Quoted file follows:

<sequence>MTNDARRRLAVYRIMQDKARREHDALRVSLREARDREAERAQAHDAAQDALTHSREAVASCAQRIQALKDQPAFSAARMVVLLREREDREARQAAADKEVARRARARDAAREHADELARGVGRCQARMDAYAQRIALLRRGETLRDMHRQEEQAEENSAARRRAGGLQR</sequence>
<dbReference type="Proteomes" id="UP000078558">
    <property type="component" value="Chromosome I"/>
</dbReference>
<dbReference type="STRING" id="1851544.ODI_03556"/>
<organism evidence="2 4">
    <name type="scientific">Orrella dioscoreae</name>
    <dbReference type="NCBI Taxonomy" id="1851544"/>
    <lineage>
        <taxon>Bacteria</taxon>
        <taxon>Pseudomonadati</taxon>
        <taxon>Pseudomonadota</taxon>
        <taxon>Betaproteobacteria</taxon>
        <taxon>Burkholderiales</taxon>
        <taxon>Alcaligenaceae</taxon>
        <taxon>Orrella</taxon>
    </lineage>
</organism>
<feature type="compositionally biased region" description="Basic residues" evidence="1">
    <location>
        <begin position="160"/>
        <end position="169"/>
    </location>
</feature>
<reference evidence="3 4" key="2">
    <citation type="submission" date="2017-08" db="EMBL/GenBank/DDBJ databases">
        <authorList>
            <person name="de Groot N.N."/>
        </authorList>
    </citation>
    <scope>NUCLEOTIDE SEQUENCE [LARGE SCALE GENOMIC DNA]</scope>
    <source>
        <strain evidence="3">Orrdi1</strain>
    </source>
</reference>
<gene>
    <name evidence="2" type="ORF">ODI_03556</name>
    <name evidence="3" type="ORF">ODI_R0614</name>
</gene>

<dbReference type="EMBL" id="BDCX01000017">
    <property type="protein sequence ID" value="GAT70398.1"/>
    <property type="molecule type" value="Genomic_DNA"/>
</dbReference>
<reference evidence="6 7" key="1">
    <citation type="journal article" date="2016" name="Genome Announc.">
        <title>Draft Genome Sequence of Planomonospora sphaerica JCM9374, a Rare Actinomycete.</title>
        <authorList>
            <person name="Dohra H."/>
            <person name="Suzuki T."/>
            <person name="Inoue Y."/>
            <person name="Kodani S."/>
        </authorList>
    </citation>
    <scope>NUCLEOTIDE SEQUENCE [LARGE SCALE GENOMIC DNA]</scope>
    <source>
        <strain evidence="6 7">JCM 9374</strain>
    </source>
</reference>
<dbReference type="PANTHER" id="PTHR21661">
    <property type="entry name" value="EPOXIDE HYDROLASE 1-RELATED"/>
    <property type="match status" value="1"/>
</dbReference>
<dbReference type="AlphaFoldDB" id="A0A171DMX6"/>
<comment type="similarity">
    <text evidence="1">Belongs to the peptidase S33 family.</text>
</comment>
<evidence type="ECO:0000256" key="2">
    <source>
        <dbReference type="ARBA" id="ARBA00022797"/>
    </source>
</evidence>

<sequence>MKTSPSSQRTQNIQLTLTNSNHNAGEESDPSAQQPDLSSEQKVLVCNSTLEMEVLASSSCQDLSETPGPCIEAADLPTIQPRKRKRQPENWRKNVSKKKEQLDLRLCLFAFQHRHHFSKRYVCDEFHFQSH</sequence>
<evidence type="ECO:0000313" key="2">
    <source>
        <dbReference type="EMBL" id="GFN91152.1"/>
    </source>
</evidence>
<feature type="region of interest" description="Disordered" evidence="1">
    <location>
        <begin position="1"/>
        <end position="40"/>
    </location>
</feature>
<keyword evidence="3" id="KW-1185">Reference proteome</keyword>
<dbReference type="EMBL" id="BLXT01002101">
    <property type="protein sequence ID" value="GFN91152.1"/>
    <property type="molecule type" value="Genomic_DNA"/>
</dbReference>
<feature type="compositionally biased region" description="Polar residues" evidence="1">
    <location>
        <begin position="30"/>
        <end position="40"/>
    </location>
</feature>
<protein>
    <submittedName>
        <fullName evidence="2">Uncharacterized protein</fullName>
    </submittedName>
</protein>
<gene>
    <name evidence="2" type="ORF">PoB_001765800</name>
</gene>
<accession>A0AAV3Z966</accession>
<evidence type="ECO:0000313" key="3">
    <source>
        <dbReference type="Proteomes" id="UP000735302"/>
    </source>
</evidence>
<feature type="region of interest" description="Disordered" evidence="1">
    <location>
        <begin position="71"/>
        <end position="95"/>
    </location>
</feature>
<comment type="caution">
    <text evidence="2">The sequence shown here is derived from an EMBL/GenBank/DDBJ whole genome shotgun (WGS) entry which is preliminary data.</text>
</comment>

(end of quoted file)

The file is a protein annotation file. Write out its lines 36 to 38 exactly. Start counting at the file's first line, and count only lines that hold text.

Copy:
<gene>
    <name evidence="2" type="ORF">ODI_03556</name>
    <name evidence="3" type="ORF">ODI_R0614</name>